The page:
Qualitative pre-registration and protocols

Author: Sarah MacQuarrie, Manchester Institute of Education.

Researcher using laptop

Pre-registration is a recognised aspect of research across many disciplines. However, there are few published examples of such pre-registration regarding qualitative research.

In this case study we surmount this obstacle by developing a qualitative protocol or qualitative form of pre-registration that identifies in advance research plans and supports transparency in qualitative research. Several sources were consulted to ensure relevant aspects were addressed and are documented in the protocol.

Applying open research practices

A qualitative study pre-registration was devised and attempted. Prior to data collection research plans (a qualitative protocol in effect) were recorded online. The plans included a table summarising the method as it has been planned based on the reporting standards advised for qualitative research by Tong, Sainsbury, and Craig (2007). Materials have been shared online and are accessible openly at the time of data collection. They form an example that is suited to particular forms of qualitative data collection and analysis.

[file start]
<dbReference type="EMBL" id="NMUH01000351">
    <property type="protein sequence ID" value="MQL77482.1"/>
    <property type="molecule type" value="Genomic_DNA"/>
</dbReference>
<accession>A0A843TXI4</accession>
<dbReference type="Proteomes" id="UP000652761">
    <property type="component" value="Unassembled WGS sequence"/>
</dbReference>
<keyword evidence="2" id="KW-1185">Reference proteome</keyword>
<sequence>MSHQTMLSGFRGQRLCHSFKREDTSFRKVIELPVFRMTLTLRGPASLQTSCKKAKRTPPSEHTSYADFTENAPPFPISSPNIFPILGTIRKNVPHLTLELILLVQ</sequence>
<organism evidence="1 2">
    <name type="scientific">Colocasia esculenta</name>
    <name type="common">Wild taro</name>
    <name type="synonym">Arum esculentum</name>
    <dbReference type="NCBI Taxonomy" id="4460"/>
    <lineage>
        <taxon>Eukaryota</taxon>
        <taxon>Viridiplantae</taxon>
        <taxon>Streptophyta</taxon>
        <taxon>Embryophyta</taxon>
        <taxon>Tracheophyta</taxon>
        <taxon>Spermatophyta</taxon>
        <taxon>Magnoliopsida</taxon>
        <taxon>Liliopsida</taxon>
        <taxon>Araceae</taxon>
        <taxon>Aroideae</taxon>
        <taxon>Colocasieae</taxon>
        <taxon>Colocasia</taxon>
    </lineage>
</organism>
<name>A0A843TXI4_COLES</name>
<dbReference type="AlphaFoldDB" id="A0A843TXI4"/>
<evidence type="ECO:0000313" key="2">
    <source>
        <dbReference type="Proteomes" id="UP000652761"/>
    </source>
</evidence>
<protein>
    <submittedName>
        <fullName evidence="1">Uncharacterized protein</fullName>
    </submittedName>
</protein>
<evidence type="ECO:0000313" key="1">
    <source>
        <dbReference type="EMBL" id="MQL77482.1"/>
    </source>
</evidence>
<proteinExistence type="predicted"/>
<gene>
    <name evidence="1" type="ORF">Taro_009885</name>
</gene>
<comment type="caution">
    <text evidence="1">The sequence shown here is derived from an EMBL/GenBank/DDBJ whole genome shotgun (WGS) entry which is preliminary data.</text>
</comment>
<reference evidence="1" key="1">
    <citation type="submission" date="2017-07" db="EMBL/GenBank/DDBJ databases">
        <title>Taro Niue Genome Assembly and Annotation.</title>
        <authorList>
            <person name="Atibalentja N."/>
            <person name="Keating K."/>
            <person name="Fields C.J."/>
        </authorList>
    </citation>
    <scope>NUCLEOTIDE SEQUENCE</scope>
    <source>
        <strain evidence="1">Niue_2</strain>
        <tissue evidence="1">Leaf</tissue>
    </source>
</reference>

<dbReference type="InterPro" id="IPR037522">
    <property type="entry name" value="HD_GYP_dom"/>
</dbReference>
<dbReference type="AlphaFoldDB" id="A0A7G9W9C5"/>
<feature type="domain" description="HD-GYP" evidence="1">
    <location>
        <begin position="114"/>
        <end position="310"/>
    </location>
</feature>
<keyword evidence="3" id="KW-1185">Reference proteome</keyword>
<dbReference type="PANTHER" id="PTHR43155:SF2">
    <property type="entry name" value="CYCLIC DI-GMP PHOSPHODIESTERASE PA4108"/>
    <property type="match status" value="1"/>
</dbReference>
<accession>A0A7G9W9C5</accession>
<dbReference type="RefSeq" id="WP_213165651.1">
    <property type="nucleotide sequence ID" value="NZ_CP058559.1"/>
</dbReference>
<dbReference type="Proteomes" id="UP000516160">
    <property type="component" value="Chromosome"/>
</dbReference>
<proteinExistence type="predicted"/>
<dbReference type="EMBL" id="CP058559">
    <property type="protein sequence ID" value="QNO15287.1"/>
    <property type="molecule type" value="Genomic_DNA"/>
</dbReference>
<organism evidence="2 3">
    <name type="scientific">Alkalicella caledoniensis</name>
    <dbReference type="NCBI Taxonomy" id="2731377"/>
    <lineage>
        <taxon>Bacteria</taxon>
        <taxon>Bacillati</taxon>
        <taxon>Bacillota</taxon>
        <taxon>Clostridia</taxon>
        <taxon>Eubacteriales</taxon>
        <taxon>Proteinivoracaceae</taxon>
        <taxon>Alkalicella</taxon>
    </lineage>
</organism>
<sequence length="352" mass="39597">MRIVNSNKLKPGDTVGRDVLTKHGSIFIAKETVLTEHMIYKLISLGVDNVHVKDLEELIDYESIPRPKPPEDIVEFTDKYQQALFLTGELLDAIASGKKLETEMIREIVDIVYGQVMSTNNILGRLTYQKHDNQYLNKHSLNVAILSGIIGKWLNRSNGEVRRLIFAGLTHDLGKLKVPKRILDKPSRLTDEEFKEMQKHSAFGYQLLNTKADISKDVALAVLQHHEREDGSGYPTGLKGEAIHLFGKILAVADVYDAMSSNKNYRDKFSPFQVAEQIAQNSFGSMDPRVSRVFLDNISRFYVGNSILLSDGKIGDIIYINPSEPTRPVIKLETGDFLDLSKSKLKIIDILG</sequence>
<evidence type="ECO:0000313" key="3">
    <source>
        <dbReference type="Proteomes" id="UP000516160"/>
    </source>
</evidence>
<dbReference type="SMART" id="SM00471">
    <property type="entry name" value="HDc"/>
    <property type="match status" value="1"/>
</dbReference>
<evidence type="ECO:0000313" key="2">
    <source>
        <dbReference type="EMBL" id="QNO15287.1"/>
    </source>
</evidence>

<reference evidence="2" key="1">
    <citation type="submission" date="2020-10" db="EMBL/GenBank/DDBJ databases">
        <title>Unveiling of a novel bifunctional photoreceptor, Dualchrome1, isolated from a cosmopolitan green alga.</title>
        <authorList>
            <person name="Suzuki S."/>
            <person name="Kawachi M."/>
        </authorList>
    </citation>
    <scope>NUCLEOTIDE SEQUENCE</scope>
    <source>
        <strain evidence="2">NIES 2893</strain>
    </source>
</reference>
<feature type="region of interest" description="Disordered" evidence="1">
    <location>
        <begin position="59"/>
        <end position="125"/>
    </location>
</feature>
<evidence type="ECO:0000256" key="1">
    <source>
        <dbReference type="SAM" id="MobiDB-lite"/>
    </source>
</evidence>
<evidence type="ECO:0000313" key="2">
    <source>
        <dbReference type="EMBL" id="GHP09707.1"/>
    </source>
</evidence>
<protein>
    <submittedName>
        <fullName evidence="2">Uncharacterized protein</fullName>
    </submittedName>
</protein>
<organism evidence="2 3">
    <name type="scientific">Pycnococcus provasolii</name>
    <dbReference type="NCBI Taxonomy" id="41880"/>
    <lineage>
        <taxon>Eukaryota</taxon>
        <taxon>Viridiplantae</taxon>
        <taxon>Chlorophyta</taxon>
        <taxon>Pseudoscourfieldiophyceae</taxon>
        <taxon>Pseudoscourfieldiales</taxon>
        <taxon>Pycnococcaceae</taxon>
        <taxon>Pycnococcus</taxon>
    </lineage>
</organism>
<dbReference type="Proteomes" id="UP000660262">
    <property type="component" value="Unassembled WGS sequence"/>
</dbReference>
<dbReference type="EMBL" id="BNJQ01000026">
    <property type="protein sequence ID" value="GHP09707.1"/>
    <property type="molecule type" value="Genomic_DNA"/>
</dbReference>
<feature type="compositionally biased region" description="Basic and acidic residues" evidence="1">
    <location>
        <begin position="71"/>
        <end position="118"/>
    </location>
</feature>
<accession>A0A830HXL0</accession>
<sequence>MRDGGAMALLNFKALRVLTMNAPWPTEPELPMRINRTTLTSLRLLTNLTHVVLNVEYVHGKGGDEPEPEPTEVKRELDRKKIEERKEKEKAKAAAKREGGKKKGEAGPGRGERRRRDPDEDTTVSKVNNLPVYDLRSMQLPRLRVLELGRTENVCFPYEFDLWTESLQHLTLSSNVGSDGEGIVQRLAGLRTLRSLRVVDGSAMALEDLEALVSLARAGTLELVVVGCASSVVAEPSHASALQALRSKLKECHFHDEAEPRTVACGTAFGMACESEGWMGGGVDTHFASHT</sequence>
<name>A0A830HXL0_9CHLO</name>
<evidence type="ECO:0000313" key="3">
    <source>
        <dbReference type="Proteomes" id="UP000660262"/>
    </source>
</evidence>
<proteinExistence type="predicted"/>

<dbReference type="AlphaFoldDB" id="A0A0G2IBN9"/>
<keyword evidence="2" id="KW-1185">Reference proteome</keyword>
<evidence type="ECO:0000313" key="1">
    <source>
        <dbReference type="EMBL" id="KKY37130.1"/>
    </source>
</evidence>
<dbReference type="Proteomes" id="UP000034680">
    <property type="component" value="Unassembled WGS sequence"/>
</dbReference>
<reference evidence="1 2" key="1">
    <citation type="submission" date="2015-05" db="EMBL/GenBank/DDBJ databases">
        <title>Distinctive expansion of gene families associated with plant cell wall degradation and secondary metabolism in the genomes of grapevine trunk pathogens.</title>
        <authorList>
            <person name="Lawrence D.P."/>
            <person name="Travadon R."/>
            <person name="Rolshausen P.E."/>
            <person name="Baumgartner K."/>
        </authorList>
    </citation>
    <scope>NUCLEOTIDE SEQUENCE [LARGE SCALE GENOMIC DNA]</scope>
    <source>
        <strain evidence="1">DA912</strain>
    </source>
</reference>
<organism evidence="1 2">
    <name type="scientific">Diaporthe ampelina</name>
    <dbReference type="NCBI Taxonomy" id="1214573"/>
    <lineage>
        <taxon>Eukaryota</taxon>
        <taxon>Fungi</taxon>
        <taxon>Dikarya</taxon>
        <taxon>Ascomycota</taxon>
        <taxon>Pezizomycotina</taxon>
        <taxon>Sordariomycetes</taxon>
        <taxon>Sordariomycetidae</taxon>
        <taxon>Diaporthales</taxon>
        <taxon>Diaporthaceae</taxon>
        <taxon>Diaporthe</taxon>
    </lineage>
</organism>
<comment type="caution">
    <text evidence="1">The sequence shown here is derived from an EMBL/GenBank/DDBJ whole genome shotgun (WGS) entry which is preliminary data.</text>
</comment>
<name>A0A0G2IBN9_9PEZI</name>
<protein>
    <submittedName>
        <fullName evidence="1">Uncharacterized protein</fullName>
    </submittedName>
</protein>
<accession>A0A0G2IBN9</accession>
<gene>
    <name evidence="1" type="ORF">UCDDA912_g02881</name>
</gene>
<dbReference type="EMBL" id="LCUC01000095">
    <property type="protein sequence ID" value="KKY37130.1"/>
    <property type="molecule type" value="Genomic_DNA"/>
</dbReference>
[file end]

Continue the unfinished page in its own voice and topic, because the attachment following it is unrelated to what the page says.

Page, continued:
Overcoming challenges

Qualitative researchers often employ and adhere to epistemologies that respond to different forms of analysis and relate to different considerations across a project. Thus, within the qualitative researcher community, it is anticipated that qualitative pre-registration may receive a lukewarm reception in some circles and be positively received in others. The variety of qualitative methods is vast and not all will be suited to a pre-registration format, this is recognised in the pre-registration.

Benefits of using these open research practices 

Qualitative research is often misconstrued as inferior to quantitative studies, this is one step towards addressing such a myth. Such qualitative forms of pre-registration will also ensure that open science practices are applicable to all area of studies, supporting researchers who are involved in mixed-methods investigations as well as researchers who focus on qualitative approaches. By documenting the in-depth decision-making taken in advance, open research practices make clear the scrutiny applied within qualitative research that is often hidden within a project. 

Top tip

Allowing time into the preparatory stages and overall project timeline is crucial and enabled a joined-up approach to be valued and enjoyable.